Let’s face it: Venice is one of the most expensive places in the world to eat.
The restaurants, like the hotels, charge high prices.
This is due in part to the fact that everything on the lagoon costs more (because it has to be delivered there from the mainland)
But it’s also due to the fact that tourists are always expected to pay more for goods while on vacation.
Venice is, after all, one of Europe’s greatest tourist destinations.
What a lot of people don’t know is that the Venetian wine bar — the cicheteria or bacaro — is an affordable way to dine when visiting Venice and it gives tourists a glimpse into what life is really like there.
Small plates (similar to Spain’s tapas) are called cicheti (pronounced chee-KEH-tee) in Venetian. Most believe the term comes from the Latin ciccus (Greek κίκκος), meaning a trifle or mere nothing. Because of the popularity of cicheti, the wine bars are often referred to as cicheterie (chee-KEH-teh-REE-eh).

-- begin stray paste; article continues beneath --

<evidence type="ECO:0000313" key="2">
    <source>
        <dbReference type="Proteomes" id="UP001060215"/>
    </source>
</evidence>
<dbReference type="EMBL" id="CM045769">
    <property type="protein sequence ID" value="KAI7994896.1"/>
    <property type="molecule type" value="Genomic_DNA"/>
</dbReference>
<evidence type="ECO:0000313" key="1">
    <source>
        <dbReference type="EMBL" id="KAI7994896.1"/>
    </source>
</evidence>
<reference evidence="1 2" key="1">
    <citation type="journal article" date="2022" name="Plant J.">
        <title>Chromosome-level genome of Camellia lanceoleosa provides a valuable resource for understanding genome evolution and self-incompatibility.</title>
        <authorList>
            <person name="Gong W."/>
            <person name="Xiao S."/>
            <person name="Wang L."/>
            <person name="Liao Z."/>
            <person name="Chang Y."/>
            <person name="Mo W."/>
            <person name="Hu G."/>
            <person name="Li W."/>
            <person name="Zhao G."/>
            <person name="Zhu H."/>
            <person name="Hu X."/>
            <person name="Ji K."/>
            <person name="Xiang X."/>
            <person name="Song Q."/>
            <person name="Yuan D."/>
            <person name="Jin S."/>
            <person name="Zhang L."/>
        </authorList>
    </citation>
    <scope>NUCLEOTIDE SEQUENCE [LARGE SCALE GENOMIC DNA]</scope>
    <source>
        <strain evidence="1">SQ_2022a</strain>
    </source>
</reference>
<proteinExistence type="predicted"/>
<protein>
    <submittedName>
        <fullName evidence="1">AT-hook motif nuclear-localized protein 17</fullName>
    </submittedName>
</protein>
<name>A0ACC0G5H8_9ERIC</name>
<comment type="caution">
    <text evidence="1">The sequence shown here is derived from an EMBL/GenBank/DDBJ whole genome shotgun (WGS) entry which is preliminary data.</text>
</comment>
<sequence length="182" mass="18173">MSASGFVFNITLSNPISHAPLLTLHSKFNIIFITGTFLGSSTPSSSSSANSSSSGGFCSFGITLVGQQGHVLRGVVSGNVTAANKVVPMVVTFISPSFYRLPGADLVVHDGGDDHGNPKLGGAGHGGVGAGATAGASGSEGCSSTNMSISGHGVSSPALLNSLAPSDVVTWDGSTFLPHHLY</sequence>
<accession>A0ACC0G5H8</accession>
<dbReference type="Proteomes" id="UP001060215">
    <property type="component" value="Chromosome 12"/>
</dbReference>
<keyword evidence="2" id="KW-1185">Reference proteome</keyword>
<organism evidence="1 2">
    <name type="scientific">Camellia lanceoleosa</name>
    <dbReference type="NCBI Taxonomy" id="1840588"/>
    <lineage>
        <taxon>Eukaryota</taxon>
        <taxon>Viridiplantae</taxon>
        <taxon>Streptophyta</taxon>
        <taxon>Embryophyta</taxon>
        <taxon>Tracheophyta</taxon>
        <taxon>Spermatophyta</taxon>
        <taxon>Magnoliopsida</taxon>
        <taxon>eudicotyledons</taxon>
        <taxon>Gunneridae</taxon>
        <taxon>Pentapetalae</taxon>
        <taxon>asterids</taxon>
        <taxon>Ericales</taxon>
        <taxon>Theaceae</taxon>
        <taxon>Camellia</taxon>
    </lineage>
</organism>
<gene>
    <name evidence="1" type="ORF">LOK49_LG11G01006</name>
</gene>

The other name for the Venetian wine bar is bacaro (BAH-kah-roh). No one knows the true origin of the world. Some believe it comes from Bacchus. Others believe it comes from the Italian bacca, meaning berry or grape berry.
Bacaro culture is centered around small-plates meals and small glasses of wine (ombre in Venetian; see this post).
It’s a truly affordable way to dine there and it’s also a way to understand Venetian food and wine traditions.
Here’s a post (in Italian) by one of our favorite Italian food bloggers, Massimo Bernardi of Dissapore: A Guide to the Best Wine Bars of Venice.
English speakers will find all the contact info and a great Google-generated map to their locations.
The best wine to drink at the bacaro? Prosecco, of course!
Image via Dissapore.